When your child doesn’t listen, it’s time to listen to God.
God teaches us many things through parenthood and one of the best lessons, although sometimes hard to stomach, is that our kids are like apples; they usually don’t fall far from the tree. THEIR behavior is often a reflection of OUR behavior. They can be the best mirrors that reveal how WE are operating and where we need to stretch ourselves a bit to learn and grow alongside our kids.
We all head into parenting WANTING to raise our kids with integrity, but often times, once they become toddlers, we find ourselves in a pretty negative pattern of parenting that includes more controlling than connection, more condoning than teaching, and more criticalness than empathy.
Looking to the true character of Jesus can help us get back on track to root our parenting in patience, compassion, and positivity.
In my own life, God used my three-year-old extremely strong-willed daughter (who seemed to always be misbehaving) to teach me some incredible lessons.
One of them being that no matter how many ways I tried to teach my daughter how to be a respectful, kind, little human, it was all in how I acted, communicated and treated her that was teaching her the most.
Over time, I opened my heart to what God was teaching me through the hardship of a “hard to handle” toddler and replaced my harsh, negative, threatening tone with a neutral, problem solving, empathetic, encouraging one (this took TONS of practice and I still am a work in progress).
With a little patience and faith, changing my communication style not only helped my little girl’s behavior improve dramatically, but also caused me to feel so much more confident with the way I was raising her.
Speaking to her with compassion, respect, kindness, patience and gentleness felt in line with the way Jesus led his disciples.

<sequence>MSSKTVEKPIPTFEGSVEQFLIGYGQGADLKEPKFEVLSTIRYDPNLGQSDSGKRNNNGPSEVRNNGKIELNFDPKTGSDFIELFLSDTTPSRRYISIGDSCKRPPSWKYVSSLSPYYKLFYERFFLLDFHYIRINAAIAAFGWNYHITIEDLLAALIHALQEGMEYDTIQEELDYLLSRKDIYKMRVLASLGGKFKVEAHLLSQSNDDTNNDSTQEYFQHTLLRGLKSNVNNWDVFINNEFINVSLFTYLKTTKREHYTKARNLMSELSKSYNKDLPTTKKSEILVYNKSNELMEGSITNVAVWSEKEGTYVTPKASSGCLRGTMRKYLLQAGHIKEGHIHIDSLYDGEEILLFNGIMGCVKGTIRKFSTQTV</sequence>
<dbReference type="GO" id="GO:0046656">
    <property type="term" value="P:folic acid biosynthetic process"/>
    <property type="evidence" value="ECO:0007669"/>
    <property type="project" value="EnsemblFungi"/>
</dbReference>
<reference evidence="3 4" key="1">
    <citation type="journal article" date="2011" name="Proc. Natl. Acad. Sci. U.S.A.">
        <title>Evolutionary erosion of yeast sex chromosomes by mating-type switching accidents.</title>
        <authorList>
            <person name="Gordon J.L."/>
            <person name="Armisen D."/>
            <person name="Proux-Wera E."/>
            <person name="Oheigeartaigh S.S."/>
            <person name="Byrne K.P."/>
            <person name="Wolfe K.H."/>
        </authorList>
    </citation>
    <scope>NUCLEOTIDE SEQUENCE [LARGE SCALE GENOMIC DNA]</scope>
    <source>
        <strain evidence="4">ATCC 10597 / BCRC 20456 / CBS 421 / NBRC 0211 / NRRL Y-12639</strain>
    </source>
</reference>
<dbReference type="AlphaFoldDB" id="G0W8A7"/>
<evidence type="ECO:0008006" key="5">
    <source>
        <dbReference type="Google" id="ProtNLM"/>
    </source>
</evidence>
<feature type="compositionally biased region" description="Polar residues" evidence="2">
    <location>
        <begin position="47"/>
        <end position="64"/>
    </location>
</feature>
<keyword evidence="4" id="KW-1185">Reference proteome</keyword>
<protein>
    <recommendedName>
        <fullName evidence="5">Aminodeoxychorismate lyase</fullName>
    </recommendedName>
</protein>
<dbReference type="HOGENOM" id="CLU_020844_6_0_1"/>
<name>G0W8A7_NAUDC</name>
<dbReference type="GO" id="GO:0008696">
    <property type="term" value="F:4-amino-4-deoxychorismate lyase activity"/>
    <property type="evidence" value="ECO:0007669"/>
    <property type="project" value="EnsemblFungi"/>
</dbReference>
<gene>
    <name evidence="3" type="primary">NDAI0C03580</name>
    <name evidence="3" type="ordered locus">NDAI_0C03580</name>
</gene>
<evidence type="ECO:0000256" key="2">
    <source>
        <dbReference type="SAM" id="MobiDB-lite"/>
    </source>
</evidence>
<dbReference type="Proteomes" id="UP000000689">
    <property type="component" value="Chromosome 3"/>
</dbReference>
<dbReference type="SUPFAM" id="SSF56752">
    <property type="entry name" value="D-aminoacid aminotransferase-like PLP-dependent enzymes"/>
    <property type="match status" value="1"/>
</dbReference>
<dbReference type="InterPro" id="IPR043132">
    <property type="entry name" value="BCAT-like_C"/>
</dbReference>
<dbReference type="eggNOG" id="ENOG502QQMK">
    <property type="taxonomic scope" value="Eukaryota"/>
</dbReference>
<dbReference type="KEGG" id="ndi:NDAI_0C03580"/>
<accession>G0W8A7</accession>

The lesson I had learned was impactful. Talk to mini-humans with integrity, the way you’d like to be talked to and results will happen naturally.
This was a lot easier in theory, than in real life application, so I learned how important it was to adopt the motto “Grace over Guilt” and lean on a Jesus Guided Parenting model … some days we hit it out of the park as parents and other times, we fall short … we ARE human after all.
These 20 Positive Phrases are a great place to start if you’d like to make a Fresh Start when your child doesn’t listen.
20 Phrases to Use When Your Child Doesn’t Listen
1. “What do you need to remember?”
Take a break from: “Be careful.”
Example: “What do you need to remember when you play at the park?” or “Please move slow like a careful turtle when walking on top of that wall.”
Explained: Kids often ignore when we say this same thing again and again. Instead, engage their critical thinking skills and have them re-state the important precaution. Or give them specifics on what you want.
2. “Please talk softly.”
Take a break from: “Stop yelling!” or “Be Quiet!”
Example: “Please talk softly or whisper,” (said in a whisper voice) or, “I love your singing, AND I need you to outside or in the playroom to sing loud.”